Older folks are weathering kitchen-table economic worries far better than their children or grandchildren, reports the Pew Research Center in a new telephone survey of American adults.
Adults 65 and older — most of whom have already retired and downsized their lifestyles — have escaped its full fury. Adults in late middle age (50 to 64) have seen their nest eggs shrink the most and their anxieties about retirement swell the most. Younger adults (ages 18-49) have taken the worst lumps in the job market but remain relatively upbeat about their financial future.
While the older Americans polled view the recession as kindler and gentler than in years past, their sandwich-generation counterparts are much less sanguine — especially while reading their investment statements.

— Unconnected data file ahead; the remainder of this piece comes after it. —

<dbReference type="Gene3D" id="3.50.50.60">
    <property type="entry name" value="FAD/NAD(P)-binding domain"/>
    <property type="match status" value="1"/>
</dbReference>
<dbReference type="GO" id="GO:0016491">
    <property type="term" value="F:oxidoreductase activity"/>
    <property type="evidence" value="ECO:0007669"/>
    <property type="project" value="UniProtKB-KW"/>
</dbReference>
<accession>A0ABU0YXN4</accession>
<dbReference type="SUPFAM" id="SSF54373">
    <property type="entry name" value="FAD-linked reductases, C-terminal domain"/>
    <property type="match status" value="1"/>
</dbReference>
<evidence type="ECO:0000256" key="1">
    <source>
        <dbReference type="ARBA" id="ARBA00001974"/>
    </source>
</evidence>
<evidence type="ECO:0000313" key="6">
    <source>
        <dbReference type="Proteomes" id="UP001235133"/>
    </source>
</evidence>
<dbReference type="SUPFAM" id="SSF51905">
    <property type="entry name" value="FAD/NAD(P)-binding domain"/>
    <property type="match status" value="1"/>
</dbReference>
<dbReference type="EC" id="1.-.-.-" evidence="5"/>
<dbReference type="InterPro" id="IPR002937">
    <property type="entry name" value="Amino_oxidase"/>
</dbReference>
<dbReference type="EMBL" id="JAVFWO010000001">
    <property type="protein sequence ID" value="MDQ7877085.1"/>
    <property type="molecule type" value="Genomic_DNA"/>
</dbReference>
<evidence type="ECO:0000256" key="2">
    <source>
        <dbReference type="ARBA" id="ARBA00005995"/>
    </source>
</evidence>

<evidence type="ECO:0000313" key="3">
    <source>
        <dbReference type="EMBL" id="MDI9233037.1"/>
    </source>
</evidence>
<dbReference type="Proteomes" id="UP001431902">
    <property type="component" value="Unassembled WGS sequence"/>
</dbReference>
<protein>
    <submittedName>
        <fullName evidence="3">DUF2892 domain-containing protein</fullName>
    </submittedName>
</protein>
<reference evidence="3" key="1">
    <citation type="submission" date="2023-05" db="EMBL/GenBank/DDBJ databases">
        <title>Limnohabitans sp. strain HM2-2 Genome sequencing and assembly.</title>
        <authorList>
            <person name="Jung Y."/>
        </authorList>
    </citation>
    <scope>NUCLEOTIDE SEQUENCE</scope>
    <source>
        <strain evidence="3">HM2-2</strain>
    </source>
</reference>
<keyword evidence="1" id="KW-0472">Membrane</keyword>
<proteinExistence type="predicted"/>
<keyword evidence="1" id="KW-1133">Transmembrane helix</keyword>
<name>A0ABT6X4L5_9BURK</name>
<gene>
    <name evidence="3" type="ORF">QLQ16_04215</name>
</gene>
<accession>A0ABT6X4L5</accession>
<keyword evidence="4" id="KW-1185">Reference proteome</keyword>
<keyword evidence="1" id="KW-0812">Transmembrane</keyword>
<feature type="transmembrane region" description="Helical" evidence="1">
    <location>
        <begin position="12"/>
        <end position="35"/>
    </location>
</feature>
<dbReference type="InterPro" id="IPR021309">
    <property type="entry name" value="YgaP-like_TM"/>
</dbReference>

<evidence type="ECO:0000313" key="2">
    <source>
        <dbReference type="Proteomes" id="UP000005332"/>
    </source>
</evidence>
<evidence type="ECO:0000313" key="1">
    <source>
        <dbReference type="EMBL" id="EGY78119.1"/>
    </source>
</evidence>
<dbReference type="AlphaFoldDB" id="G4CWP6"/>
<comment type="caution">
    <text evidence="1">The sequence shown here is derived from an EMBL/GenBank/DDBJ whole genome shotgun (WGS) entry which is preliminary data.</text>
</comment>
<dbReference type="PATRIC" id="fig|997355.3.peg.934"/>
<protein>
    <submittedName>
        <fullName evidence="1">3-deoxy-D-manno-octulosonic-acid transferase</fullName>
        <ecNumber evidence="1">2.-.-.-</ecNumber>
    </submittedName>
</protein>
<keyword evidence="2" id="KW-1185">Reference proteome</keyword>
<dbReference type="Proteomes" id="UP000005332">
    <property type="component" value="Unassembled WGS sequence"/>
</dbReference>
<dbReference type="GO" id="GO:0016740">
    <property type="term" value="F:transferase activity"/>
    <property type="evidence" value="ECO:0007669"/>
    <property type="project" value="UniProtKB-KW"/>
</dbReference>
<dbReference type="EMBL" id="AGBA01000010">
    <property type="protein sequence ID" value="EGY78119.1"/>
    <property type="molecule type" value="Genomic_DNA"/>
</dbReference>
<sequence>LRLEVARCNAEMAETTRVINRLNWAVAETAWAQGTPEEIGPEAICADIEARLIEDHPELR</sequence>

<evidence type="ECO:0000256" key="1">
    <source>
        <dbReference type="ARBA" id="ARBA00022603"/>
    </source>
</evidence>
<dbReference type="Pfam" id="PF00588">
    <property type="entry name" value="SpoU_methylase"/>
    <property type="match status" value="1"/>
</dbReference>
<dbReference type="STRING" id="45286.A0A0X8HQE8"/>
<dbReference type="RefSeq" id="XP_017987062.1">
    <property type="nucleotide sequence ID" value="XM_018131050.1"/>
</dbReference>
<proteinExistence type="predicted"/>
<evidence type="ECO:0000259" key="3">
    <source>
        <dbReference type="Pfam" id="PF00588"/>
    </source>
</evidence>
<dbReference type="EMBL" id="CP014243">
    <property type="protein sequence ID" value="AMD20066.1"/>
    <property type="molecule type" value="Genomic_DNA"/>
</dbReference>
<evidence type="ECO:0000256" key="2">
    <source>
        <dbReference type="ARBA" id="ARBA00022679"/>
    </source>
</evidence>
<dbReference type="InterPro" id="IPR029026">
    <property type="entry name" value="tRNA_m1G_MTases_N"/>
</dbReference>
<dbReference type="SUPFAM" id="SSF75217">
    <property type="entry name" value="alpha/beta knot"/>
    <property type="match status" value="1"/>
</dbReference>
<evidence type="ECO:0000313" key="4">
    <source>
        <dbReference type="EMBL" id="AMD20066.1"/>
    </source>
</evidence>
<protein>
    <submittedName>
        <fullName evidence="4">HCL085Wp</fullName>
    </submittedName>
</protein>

“One reason that late-middle-aged adults feel so vulnerable is that their nest eggs have taken the brunt of Wall Street’s meltdown. Two-thirds of adults ages 50-64 say they lost money in the past year in mutual funds, individual stocks or 401(k)-type retirement accounts. Of those who report such losses, two-in-ten say they lost more than 40 percent of their investments’ value and nearly four-in-ten say they lost 20 percent to 40 percent. By comparison, far fewer older adults or younger adults report losing money in stocks and retirement accounts in the past year.”
By contrast, younger adults are taking a more pragmatic approach to the sour economy they expect to ride out by shopping at discount retailers and planting “recession gardens” to stretch their food budgets.
See you at the Dollar Store!